Adult: Initially, 3 mg via rapid inj into a central or large peripheral vein over 2 seconds; 6 mg may be given after 1-2 minutes if necessary, then 12 mg after a further 1-2 minutes. Alternatively, an initial dose of 6 mg, followed by 2 further doses of 12 mg, if necessary, at 1-2 minute intervals. Follow each dose with normal saline flush. Child: <50 kg: Initially, 50-100 mcg/kg as rapid bolus, may be increased by 50-100 mcg/kg increments at 1-2 minute intervals until sinus rhythm is established. Max: 300 mcg/kg. Alternatively, an initial dose of 100 mcg/kg (Max: 6 mg), followed by 200 mcg/kg (Max: 12 mg) if necessary; ≥50 kg: Same as adult dose.
Intravenous Differential diagnosis of supraventricular tachycardias
Adult: Initially, 3 mg via rapid inj into a central or large peripheral vein over 2 seconds; 6 mg may be given after 1-2 minutes if necessary, then 12 mg after a further 1-2 minutes.
Special Patient Group
Patients w/ transplanted heart; Patients receiving dipyridamole or carbamazepine; Admin via central line: Use regimen w/ initial dose of 3 mg.
2nd or 3rd degree AV block, sick sinus syndrome (except in patient w/ functional pacemaker), long QT syndrome, severe hypotension, unstable angina, decompensated heart failure, asthma, COPD.
Patient w/ QT prolongation, emphysema, bronchitis, autonomic dysfunction, pericarditis, pericardial effusion, left main coronary stenosis, stenotic valvular heart disease, stenotic carotid artery disease (w/ cerebrovascular insufficiency), uncorrected hypovolemia, left to right shunt, recent MI or heart transplant, severe heart failure, minor conduction defects (e.g. 1st degree AV block, bundle branch block), atrial fibrillation/flutter, history of convulsion/seizure. Pregnancy and lactation.
Nausea, light-headedness, flushing, headache, angina-like chest pain, apprehension, dyspnoea, bronchospasm; bradycardia, heart block; tachy- and bradyarrhythmia, AF, MI; abdominal, throat, neck, and jaw discomfort. Rarely, hypotension, reflex tachycardia, severe bradycardia. Potentially Fatal: Cardiac and resp arrest, asystole. Rarely, ventricular fibrillation.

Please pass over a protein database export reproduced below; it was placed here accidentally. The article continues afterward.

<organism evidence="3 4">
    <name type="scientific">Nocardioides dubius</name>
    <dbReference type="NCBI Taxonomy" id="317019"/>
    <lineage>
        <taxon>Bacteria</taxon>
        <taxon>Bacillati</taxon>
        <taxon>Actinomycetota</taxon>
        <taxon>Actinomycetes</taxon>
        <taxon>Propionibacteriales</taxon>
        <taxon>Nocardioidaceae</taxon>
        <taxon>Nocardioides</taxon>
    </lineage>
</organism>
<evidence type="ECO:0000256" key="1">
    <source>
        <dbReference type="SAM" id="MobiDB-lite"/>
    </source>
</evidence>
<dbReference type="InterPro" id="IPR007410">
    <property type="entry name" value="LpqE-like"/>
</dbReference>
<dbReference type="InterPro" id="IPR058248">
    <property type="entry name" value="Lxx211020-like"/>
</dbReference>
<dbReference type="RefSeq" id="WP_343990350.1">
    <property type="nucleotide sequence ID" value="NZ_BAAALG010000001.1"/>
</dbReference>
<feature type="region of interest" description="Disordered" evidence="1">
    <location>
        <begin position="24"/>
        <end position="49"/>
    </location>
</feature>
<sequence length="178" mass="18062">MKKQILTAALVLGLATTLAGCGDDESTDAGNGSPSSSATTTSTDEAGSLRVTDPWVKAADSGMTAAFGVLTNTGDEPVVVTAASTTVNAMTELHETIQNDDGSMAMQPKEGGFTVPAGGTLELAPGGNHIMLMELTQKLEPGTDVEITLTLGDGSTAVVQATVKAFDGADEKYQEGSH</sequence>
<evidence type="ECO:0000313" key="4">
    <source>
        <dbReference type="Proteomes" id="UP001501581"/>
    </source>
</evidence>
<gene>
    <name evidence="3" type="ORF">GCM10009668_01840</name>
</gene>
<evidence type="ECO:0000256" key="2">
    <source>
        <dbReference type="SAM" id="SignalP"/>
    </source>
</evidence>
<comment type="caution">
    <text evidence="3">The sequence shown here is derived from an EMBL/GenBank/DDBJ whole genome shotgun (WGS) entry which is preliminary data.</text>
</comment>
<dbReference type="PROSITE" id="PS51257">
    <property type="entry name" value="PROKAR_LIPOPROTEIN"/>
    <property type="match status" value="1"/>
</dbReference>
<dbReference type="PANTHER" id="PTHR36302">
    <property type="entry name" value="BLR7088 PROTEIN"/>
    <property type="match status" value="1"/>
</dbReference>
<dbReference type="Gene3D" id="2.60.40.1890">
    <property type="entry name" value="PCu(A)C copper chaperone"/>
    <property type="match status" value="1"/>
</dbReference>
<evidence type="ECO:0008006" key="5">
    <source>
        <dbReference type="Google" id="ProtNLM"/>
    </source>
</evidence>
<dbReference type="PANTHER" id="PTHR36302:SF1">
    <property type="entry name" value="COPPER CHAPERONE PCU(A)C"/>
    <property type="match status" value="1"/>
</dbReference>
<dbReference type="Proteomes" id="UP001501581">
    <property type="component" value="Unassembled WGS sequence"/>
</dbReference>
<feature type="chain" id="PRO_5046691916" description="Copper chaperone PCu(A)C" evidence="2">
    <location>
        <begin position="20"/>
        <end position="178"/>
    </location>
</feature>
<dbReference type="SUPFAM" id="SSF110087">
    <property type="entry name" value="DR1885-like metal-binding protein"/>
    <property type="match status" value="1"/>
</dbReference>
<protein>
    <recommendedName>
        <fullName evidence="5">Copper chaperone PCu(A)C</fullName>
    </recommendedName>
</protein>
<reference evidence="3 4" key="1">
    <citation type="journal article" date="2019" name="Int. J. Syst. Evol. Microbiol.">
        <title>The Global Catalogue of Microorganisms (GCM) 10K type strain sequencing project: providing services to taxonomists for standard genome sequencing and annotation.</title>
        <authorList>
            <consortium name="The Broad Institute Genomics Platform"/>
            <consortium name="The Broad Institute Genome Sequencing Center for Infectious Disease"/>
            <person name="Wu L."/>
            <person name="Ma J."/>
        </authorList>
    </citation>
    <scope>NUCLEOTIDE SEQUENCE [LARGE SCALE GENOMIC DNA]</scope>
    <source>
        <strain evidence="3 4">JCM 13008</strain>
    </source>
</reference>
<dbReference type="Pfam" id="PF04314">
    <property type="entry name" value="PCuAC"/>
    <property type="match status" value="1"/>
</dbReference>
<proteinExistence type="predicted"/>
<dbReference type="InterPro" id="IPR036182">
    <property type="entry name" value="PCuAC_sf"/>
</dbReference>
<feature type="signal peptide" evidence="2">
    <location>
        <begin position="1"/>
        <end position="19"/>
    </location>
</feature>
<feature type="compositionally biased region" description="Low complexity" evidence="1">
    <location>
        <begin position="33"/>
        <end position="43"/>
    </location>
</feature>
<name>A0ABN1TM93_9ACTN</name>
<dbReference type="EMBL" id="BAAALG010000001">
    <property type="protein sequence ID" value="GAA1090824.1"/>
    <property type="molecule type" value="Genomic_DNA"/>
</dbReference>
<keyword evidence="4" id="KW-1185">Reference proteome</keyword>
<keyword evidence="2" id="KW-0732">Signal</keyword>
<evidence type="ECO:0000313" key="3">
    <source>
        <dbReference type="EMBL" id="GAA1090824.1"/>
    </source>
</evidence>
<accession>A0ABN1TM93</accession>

Monitor ECG, BP, and heart rate. Continuously monitor cardiac and haemodynamic states during infusion.
Symptoms: Severe hypotension, bradycardia, asystole. Management: IV aminophylline/theophylline or caffeine may be used.
Increased effect w/ dipyridamole. Reduced effect w/ xanthines (e.g. aminophylline, theophylline). May produce higher degree of heart block w/ carbamazepine. May cause ventricular fibrillation w/ digoxin or digoxin and verapamil combination.
Description: Adenosine is an endogenous purine nucleoside that is involved in numerous biological processes. It stimulates A1 receptors to slow conduction time through the AV node; and A2 receptors to produce peripheral and coronary vasodilation, thus, increasing blood flow in normal arteries w/ little to no increase in stenotic arteries. Onset: Rapid. Duration: Very brief. Pharmacokinetics: Distribution: Rapidly taken up by an active transport system into erythrocytes and vascular endothelial cells. Metabolism: Rapidly metabolised intracellularly by adenosine kinase into adenosine monophosphate (AMP), and by adenosine deaminase into inosine. Excretion: Plasma elimination half-life: <10 seconds.
C01EB10 - adenosine ; Belongs to the class of other cardiac preparations.
Adenosine Injection (Sagent Pharmaceuticals). DailyMed. Source: U.S. National Library of Medicine. https://dailymed.nlm.nih.gov/dailymed/. Accessed 10/08/2016.Anon. Adenosine. Lexicomp Online. Hudson, Ohio. Wolters Kluwer Clinical Drug Information, Inc. https://online.lexi.com. Accessed 10/08/2016.Buckingham R (ed). Adenosine. Martindale: The Complete Drug Reference [online]. London. Pharmaceutical Press. https://www.medicinescomplete.com. Accessed 10/08/2016.Joint Formulary Committee. Adenosine. British National Formulary [online]. London. BMJ Group and Pharmaceutical Press. https://www.medicinescomplete.com. Accessed 10/08/2016.McEvoy GK, Snow EK, Miller J et al (eds). Adenosine. AHFS Drug Information (AHFS DI) [online]. American Society of Health-System Pharmacists (ASHP). https://www.medicinescomplete.com. Accessed 10/08/2016.